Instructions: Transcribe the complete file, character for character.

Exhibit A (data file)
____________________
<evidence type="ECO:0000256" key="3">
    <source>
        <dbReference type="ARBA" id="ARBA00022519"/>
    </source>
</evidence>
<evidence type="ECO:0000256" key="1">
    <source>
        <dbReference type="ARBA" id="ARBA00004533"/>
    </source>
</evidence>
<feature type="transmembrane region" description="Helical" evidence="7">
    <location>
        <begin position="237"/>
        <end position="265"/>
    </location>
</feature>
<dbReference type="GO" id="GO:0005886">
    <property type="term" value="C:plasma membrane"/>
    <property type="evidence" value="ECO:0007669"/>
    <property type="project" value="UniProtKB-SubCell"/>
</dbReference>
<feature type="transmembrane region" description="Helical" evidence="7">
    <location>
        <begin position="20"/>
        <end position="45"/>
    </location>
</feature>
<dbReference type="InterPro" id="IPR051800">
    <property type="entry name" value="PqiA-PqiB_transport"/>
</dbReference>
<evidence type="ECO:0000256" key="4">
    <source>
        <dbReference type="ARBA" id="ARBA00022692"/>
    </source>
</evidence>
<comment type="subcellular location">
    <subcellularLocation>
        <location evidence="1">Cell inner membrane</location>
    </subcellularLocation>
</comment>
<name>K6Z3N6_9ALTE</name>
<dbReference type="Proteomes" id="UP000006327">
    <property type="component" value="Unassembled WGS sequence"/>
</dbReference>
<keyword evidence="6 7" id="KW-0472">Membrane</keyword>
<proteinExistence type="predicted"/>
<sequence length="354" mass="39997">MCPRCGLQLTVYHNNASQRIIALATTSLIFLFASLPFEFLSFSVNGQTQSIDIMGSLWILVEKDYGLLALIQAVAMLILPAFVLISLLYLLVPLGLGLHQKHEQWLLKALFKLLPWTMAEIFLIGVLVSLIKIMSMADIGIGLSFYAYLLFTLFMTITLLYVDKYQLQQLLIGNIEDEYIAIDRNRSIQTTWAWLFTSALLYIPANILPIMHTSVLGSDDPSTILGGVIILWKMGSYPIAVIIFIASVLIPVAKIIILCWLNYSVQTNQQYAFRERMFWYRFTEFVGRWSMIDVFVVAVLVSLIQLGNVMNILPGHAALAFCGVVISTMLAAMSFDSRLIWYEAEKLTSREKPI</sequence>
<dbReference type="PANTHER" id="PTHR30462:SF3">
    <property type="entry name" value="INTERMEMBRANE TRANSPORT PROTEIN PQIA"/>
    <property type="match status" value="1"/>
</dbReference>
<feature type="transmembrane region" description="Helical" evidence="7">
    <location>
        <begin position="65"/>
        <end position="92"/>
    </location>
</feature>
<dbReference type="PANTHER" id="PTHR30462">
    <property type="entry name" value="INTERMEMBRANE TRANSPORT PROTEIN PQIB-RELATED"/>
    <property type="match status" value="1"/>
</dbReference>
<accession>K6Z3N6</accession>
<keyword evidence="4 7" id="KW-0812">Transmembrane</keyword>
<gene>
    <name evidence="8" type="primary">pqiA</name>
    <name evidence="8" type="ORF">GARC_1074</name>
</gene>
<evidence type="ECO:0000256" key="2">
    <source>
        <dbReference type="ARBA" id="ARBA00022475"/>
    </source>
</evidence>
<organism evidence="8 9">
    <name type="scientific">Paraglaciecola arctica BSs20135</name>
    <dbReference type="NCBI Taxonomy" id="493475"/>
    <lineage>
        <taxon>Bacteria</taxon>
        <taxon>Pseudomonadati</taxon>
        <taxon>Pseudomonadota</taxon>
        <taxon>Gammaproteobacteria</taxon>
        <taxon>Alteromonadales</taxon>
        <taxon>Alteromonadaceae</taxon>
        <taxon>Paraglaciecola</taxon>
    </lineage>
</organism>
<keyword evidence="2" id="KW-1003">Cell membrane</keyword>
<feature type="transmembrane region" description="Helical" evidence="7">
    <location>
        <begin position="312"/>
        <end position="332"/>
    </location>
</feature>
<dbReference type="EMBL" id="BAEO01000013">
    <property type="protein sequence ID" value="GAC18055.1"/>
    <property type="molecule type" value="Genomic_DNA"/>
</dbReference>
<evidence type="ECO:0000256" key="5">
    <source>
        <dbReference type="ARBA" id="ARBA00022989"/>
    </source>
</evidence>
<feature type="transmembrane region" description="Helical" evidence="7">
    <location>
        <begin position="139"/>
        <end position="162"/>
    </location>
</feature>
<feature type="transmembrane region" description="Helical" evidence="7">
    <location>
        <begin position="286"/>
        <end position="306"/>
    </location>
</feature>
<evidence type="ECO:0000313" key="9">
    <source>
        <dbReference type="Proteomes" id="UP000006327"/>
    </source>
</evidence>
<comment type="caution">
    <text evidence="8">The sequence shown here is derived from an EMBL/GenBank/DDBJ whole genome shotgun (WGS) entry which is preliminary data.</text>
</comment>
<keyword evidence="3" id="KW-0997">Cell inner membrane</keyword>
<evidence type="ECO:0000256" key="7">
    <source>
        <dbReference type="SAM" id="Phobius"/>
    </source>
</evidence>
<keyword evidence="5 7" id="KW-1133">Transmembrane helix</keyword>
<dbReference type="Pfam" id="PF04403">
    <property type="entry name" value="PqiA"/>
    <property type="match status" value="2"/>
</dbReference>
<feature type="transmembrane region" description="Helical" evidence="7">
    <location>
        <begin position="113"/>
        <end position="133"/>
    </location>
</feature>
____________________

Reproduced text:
<evidence type="ECO:0000256" key="3">
    <source>
        <dbReference type="ARBA" id="ARBA00022519"/>
    </source>
</evidence>
<evidence type="ECO:0000256" key="1">
    <source>
        <dbReference type="ARBA" id="ARBA00004533"/>
    </source>
</evidence>
<feature type="transmembrane region" description="Helical" evidence="7">
    <location>
        <begin position="237"/>
        <end position="265"/>
    </location>
</feature>
<dbReference type="GO" id="GO:0005886">
    <property type="term" value="C:plasma membrane"/>
    <property type="evidence" value="ECO:0007669"/>
    <property type="project" value="UniProtKB-SubCell"/>
</dbReference>
<feature type="transmembrane region" description="Helical" evidence="7">
    <location>
        <begin position="20"/>
        <end position="45"/>
    </location>
</feature>
<dbReference type="InterPro" id="IPR051800">
    <property type="entry name" value="PqiA-PqiB_transport"/>
</dbReference>
<evidence type="ECO:0000256" key="4">
    <source>
        <dbReference type="ARBA" id="ARBA00022692"/>
    </source>
</evidence>
<comment type="subcellular location">
    <subcellularLocation>
        <location evidence="1">Cell inner membrane</location>
    </subcellularLocation>
</comment>
<name>K6Z3N6_9ALTE</name>
<dbReference type="Proteomes" id="UP000006327">
    <property type="component" value="Unassembled WGS sequence"/>
</dbReference>
<keyword evidence="6 7" id="KW-0472">Membrane</keyword>
<proteinExistence type="predicted"/>
<sequence length="354" mass="39997">MCPRCGLQLTVYHNNASQRIIALATTSLIFLFASLPFEFLSFSVNGQTQSIDIMGSLWILVEKDYGLLALIQAVAMLILPAFVLISLLYLLVPLGLGLHQKHEQWLLKALFKLLPWTMAEIFLIGVLVSLIKIMSMADIGIGLSFYAYLLFTLFMTITLLYVDKYQLQQLLIGNIEDEYIAIDRNRSIQTTWAWLFTSALLYIPANILPIMHTSVLGSDDPSTILGGVIILWKMGSYPIAVIIFIASVLIPVAKIIILCWLNYSVQTNQQYAFRERMFWYRFTEFVGRWSMIDVFVVAVLVSLIQLGNVMNILPGHAALAFCGVVISTMLAAMSFDSRLIWYEAEKLTSREKPI</sequence>
<dbReference type="PANTHER" id="PTHR30462:SF3">
    <property type="entry name" value="INTERMEMBRANE TRANSPORT PROTEIN PQIA"/>
    <property type="match status" value="1"/>
</dbReference>
<feature type="transmembrane region" description="Helical" evidence="7">
    <location>
        <begin position="65"/>
        <end position="92"/>
    </location>
</feature>
<dbReference type="PANTHER" id="PTHR30462">
    <property type="entry name" value="INTERMEMBRANE TRANSPORT PROTEIN PQIB-RELATED"/>
    <property type="match status" value="1"/>
</dbReference>
<accession>K6Z3N6</accession>
<keyword evidence="4 7" id="KW-0812">Transmembrane</keyword>
<gene>
    <name evidence="8" type="primary">pqiA</name>
    <name evidence="8" type="ORF">GARC_1074</name>
</gene>
<evidence type="ECO:0000256" key="2">
    <source>
        <dbReference type="ARBA" id="ARBA00022475"/>
    </source>
</evidence>
<organism evidence="8 9">
    <name type="scientific">Paraglaciecola arctica BSs20135</name>
    <dbReference type="NCBI Taxonomy" id="493475"/>
    <lineage>
        <taxon>Bacteria</taxon>
        <taxon>Pseudomonadati</taxon>
        <taxon>Pseudomonadota</taxon>
        <taxon>Gammaproteobacteria</taxon>
        <taxon>Alteromonadales</taxon>
        <taxon>Alteromonadaceae</taxon>
        <taxon>Paraglaciecola</taxon>
    </lineage>
</organism>
<keyword evidence="2" id="KW-1003">Cell membrane</keyword>
<feature type="transmembrane region" description="Helical" evidence="7">
    <location>
        <begin position="312"/>
        <end position="332"/>
    </location>
</feature>
<dbReference type="EMBL" id="BAEO01000013">
    <property type="protein sequence ID" value="GAC18055.1"/>
    <property type="molecule type" value="Genomic_DNA"/>
</dbReference>
<evidence type="ECO:0000256" key="5">
    <source>
        <dbReference type="ARBA" id="ARBA00022989"/>
    </source>
</evidence>
<feature type="transmembrane region" description="Helical" evidence="7">
    <location>
        <begin position="139"/>
        <end position="162"/>
    </location>
</feature>
<feature type="transmembrane region" description="Helical" evidence="7">
    <location>
        <begin position="286"/>
        <end position="306"/>
    </location>
</feature>
<evidence type="ECO:0000313" key="9">
    <source>
        <dbReference type="Proteomes" id="UP000006327"/>
    </source>
</evidence>
<comment type="caution">
    <text evidence="8">The sequence shown here is derived from an EMBL/GenBank/DDBJ whole genome shotgun (WGS) entry which is preliminary data.</text>
</comment>
<keyword evidence="3" id="KW-0997">Cell inner membrane</keyword>
<evidence type="ECO:0000256" key="7">
    <source>
        <dbReference type="SAM" id="Phobius"/>
    </source>
</evidence>
<keyword evidence="5 7" id="KW-1133">Transmembrane helix</keyword>
<dbReference type="Pfam" id="PF04403">
    <property type="entry name" value="PqiA"/>
    <property type="match status" value="2"/>
</dbReference>
<feature type="transmembrane region" description="Helical" evidence="7">
    <location>
        <begin position="113"/>
        <end position="133"/>
    </location>
</feature>